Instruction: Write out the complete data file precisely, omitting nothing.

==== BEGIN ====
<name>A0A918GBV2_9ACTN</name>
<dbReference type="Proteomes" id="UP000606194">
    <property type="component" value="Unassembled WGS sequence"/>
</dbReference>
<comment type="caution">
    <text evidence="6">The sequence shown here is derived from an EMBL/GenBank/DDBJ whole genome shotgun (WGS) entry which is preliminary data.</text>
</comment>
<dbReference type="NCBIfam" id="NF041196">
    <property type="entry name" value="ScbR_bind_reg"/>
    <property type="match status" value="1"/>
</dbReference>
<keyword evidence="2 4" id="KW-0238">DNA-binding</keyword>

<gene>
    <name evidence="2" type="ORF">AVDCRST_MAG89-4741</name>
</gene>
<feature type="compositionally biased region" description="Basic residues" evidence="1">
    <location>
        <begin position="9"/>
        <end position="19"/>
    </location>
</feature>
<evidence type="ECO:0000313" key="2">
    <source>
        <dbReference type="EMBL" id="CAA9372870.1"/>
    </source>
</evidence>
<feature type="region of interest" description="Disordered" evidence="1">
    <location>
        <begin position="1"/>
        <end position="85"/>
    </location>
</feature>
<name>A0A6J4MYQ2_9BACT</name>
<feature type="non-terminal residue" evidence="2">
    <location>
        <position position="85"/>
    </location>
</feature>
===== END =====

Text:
<name>A0A918GBV2_9ACTN</name>
<dbReference type="Proteomes" id="UP000606194">
    <property type="component" value="Unassembled WGS sequence"/>
</dbReference>
<comment type="caution">
    <text evidence="6">The sequence shown here is derived from an EMBL/GenBank/DDBJ whole genome shotgun (WGS) entry which is preliminary data.</text>
</comment>
<dbReference type="NCBIfam" id="NF041196">
    <property type="entry name" value="ScbR_bind_reg"/>
    <property type="match status" value="1"/>
</dbReference>
<keyword evidence="2 4" id="KW-0238">DNA-binding</keyword>

<gene>
    <name evidence="2" type="ORF">AVDCRST_MAG89-4741</name>
</gene>
<feature type="compositionally biased region" description="Basic residues" evidence="1">
    <location>
        <begin position="9"/>
        <end position="19"/>
    </location>
</feature>
<evidence type="ECO:0000313" key="2">
    <source>
        <dbReference type="EMBL" id="CAA9372870.1"/>
    </source>
</evidence>
<feature type="region of interest" description="Disordered" evidence="1">
    <location>
        <begin position="1"/>
        <end position="85"/>
    </location>
</feature>
<name>A0A6J4MYQ2_9BACT</name>
<feature type="non-terminal residue" evidence="2">
    <location>
        <position position="85"/>
    </location>
</feature>